The personal data protection from the US perspective
A shadow of a journalist is casted on posters announcing the visit of a European Parliament delegation visit to the US during a press conference at the European Union headquarters in Washington, DC on October 30, 2013
Now Reading: The personal data protection from the US perspective

PUBLISHED  07:24 November 11, 2013

US Congressman and representatives from Facebook, Microsoft and Google were invited to the EP to talk on mass surveillance

By Christina Vasilaki

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A “scary” US draft law on mass surveillance is being prepared according to US Congressman Jim Sensenbrenner, Chairman of the subcommittee on Crime, Terrorism, Homeland security and Investigations. He was invited to speak to MEPs during the 9th parliamentary hearing on the topic held on Monday. “The bill puts everything the NSA (National Security Agency) has been doing into law,” he said.

Representatives from Facebook, Google and Microsoft also participated in the debate, called to give explanations on how they handle governments’ requests to access their data.

“It’s the strongest message we can send that innocent people should not be treated as terrorists”, stressed Sensenbrenner, while he presented his Committee’s USA FREEDOM Act, a bill which  is meant to end the NSA’s bulk collection of data under the Patriot Act, whether it pertains to Americans or foreigners. “If we succeed the USA Freedom Act will be the first major iniciative since 9/11 to curtail surveillance”, he told MEPs.

“Together we can rebuild trust while defending civil liberties & national security on both sides of the Atlantic”, said the US Congressman addressing the MEPs.

Sensenbrenner was Chairman of the House Judiciary Committee when the USA was attacked on 9-11. “Congress needed new tools and broader authorities to combat those who meant to harm us, but we never intended to allow the national security agency to peer indiscriminately into the live of innocent people all over the world. In the past few years, the NSA has weakened misconstrued and ignored the civil liberty protections we drafted into the law”, he underlined.

 As far as the alleged surveillance of Chancellor Merkel, Sensenbrenner said:

“Even though these abuses were done outside Congressional authority, we should not underestimate the symbolic value of genuine form”.

Facebook, Microsoft and Google

As MEP Sophie in ‘t Veld pointed out, listening to the three companies’ representatives was “like listening Civil liberties associations”. In other words, all three of them claimed that their customers’ data are safe and the companies can ensure their protection. Also, “no direct access is ever given to their data”, they agreed.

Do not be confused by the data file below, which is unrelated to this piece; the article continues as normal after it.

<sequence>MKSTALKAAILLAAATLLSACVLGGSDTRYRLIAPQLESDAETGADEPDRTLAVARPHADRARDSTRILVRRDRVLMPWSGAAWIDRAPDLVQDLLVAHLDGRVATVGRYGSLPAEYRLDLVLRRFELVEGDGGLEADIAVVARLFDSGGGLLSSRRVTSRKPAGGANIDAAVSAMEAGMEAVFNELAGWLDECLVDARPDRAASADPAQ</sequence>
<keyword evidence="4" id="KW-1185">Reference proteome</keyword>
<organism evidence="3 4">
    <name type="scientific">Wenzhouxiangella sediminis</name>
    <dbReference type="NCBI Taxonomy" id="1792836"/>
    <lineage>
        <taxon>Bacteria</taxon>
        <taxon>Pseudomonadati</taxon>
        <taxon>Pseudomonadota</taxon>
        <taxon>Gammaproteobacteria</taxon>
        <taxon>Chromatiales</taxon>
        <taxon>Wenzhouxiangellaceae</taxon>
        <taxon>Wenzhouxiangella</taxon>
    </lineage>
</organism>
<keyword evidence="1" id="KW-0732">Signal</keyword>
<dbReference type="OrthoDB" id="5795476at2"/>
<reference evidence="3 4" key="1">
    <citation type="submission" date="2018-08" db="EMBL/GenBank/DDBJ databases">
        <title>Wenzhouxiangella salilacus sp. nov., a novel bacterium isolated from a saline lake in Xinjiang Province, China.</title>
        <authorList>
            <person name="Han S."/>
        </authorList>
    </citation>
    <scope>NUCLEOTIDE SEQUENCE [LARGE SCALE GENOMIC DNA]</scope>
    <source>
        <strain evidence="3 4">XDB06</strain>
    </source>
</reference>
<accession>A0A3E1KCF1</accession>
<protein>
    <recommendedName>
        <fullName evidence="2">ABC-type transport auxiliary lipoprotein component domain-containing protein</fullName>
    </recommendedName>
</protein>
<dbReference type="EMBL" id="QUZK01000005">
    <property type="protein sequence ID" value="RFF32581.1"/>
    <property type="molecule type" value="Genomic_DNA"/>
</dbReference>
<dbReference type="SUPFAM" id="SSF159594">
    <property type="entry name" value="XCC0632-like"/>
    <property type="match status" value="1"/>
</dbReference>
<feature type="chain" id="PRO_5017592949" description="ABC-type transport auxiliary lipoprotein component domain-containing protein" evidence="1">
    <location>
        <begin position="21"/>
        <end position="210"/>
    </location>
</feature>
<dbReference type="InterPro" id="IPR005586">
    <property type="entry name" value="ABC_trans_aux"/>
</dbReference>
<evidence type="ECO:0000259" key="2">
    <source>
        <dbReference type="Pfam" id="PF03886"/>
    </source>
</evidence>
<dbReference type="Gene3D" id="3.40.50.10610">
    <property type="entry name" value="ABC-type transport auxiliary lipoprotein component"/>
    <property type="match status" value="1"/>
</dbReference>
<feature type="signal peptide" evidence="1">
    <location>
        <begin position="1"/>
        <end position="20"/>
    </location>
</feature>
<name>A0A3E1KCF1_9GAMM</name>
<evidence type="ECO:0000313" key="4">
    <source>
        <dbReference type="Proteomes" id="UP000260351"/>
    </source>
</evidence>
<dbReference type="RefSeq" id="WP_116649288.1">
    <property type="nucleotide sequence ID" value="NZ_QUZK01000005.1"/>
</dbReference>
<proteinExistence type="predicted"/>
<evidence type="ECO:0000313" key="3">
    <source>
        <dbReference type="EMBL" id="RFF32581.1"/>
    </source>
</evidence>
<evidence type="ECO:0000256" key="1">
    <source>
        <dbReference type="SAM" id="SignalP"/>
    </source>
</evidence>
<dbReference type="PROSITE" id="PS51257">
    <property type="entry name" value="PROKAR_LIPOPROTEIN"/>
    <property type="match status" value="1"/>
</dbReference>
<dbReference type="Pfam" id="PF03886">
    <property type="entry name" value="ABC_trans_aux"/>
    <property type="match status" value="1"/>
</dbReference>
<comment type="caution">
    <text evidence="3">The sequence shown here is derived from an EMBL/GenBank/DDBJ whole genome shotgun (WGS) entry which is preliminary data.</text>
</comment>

According to the organisers, Yahoo and Amazon declined to take part in the hearing.

Dorothee Belz from Microsoft said: “We received 6000-7000 requests from US entities since December, 31st. 20% of the requests were not answered”. As she explained, “Microsoft does not give access to server; if law requires, it is the company that does the search and hands over data”.

“We had not heard of PRISM before the press broke it”, claimed Nicklas Lundblad from Google, referring to the mass electronic surveillance data program known to be introduced by the NSA in 2007. He also told MEPs, that Google “push back most of the requests it receives”.

Richard Allan from Facebook said that 8 500 user-data requests from June – December 2012 came from EU countries and they targeted approximately 10 000 accounts. “Facebook is able to respond expeditiously to many European requests, including cases where there is an imminent risk of death or bodily harm. For instance, Facebook has worked with law enforcement authorities in child abduction cases to assist in locating the missing child”.

Overall, interesting as it was to have the three representatives present in the European Parliament, it was cleverly pointed out by MEP Sophie in ‘t Veld, that they had carefully prepared legal statements and of course they would never say anything more. Moreover, it should be noted that only about ten of the 120 members of the Committee participated in debating, not giving a very encouraging sign of the importance of mass surveillance for the EU.

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